At 23, Green, the youngest of the five, had been living in the Rochester, New York home of Frederick Douglass, where he first met Brown. In August 1859, the two met again with Brown at an abandoned quarry outside Chambersburg, Pennsylvania, where they were recruited to join in the raid. Douglass demurred, but Green said, “I think I’ll go with the old man.” Of the raiders — white and black — there was just one survivor, Osborne Perry Anderson, an African American who published the only insider account, in 1861.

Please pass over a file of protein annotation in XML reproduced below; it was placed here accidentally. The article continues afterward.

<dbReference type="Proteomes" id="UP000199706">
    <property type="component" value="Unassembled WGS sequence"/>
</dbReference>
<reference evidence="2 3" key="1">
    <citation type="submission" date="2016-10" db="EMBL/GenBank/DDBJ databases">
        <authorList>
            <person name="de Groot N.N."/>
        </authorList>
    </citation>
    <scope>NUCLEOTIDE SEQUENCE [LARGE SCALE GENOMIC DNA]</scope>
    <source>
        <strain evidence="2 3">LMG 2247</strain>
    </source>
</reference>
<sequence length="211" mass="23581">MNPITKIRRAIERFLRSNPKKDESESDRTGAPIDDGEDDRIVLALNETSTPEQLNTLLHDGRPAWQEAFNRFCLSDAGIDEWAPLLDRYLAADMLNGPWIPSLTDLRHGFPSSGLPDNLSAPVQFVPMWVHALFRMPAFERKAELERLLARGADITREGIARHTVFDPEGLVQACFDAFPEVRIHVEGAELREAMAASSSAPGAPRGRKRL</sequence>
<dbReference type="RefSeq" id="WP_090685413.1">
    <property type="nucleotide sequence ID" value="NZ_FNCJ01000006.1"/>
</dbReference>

Copeland, a carpenter by trade, had spoken at antislavery meetings in Oberlin, where he had also attended the Oberlin school’s preparatory department. On Oct. 18, 1859, Green was captured by U.S. marines who stormed the federal arsenal’s fire engine house where Brown and his band had holed up. Copeland was caught, and nearly hanged on the spot, as he was attempting to escape across the Shenandoah River. From his jail cell, on the morning of his execution, he wrote to his parents, his three brother and two sisters:

“The last Sabbath with me on earth has passed away. I have seen declining behind me the western mountains for the last time. Last night, for the last time, I beheld the soft bright moon as it rose, casting its mellow light into my felon’s cell, dissipating the darkness and filtering it with that soft pleasant light which causes such thrills of joy to all those in like circumstance with myself.